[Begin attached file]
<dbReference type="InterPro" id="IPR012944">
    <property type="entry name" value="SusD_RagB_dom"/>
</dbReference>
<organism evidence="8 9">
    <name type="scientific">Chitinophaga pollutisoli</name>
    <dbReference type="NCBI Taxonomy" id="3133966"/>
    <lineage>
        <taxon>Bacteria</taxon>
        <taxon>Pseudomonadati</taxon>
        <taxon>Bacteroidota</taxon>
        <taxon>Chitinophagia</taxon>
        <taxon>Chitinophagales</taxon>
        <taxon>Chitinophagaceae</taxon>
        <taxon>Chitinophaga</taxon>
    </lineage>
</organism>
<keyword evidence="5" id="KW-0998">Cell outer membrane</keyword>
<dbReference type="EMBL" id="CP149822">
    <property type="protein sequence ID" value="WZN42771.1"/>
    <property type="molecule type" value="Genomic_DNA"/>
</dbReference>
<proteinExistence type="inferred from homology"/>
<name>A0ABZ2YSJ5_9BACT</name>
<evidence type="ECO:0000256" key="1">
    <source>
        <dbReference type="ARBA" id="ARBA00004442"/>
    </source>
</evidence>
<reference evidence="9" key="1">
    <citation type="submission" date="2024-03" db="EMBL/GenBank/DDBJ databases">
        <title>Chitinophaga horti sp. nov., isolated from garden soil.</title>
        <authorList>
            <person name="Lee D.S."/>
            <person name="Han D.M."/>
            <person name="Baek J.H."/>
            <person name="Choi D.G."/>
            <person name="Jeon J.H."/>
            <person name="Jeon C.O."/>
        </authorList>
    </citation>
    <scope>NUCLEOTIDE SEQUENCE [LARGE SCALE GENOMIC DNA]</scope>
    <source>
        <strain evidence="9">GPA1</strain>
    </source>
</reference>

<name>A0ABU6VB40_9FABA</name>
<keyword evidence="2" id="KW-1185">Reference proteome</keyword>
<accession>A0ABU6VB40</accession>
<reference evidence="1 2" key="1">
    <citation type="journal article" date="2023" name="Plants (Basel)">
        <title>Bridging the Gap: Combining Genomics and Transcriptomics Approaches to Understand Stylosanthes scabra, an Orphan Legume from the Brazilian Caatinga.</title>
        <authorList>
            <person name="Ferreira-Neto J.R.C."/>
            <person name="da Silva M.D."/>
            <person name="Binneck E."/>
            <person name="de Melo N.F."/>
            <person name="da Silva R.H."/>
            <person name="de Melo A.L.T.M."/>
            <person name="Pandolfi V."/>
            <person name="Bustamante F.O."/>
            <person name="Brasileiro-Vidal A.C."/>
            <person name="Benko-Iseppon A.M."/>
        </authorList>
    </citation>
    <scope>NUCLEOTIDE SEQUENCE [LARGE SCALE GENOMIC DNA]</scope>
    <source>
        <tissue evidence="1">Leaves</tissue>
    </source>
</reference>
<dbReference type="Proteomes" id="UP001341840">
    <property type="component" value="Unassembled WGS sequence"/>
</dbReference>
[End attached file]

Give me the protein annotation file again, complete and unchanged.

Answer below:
<dbReference type="InterPro" id="IPR012944">
    <property type="entry name" value="SusD_RagB_dom"/>
</dbReference>
<organism evidence="8 9">
    <name type="scientific">Chitinophaga pollutisoli</name>
    <dbReference type="NCBI Taxonomy" id="3133966"/>
    <lineage>
        <taxon>Bacteria</taxon>
        <taxon>Pseudomonadati</taxon>
        <taxon>Bacteroidota</taxon>
        <taxon>Chitinophagia</taxon>
        <taxon>Chitinophagales</taxon>
        <taxon>Chitinophagaceae</taxon>
        <taxon>Chitinophaga</taxon>
    </lineage>
</organism>
<keyword evidence="5" id="KW-0998">Cell outer membrane</keyword>
<dbReference type="EMBL" id="CP149822">
    <property type="protein sequence ID" value="WZN42771.1"/>
    <property type="molecule type" value="Genomic_DNA"/>
</dbReference>
<proteinExistence type="inferred from homology"/>
<name>A0ABZ2YSJ5_9BACT</name>
<evidence type="ECO:0000256" key="1">
    <source>
        <dbReference type="ARBA" id="ARBA00004442"/>
    </source>
</evidence>
<reference evidence="9" key="1">
    <citation type="submission" date="2024-03" db="EMBL/GenBank/DDBJ databases">
        <title>Chitinophaga horti sp. nov., isolated from garden soil.</title>
        <authorList>
            <person name="Lee D.S."/>
            <person name="Han D.M."/>
            <person name="Baek J.H."/>
            <person name="Choi D.G."/>
            <person name="Jeon J.H."/>
            <person name="Jeon C.O."/>
        </authorList>
    </citation>
    <scope>NUCLEOTIDE SEQUENCE [LARGE SCALE GENOMIC DNA]</scope>
    <source>
        <strain evidence="9">GPA1</strain>
    </source>
</reference>

<name>A0ABU6VB40_9FABA</name>
<keyword evidence="2" id="KW-1185">Reference proteome</keyword>
<accession>A0ABU6VB40</accession>
<reference evidence="1 2" key="1">
    <citation type="journal article" date="2023" name="Plants (Basel)">
        <title>Bridging the Gap: Combining Genomics and Transcriptomics Approaches to Understand Stylosanthes scabra, an Orphan Legume from the Brazilian Caatinga.</title>
        <authorList>
            <person name="Ferreira-Neto J.R.C."/>
            <person name="da Silva M.D."/>
            <person name="Binneck E."/>
            <person name="de Melo N.F."/>
            <person name="da Silva R.H."/>
            <person name="de Melo A.L.T.M."/>
            <person name="Pandolfi V."/>
            <person name="Bustamante F.O."/>
            <person name="Brasileiro-Vidal A.C."/>
            <person name="Benko-Iseppon A.M."/>
        </authorList>
    </citation>
    <scope>NUCLEOTIDE SEQUENCE [LARGE SCALE GENOMIC DNA]</scope>
    <source>
        <tissue evidence="1">Leaves</tissue>
    </source>
</reference>
<dbReference type="Proteomes" id="UP001341840">
    <property type="component" value="Unassembled WGS sequence"/>
</dbReference>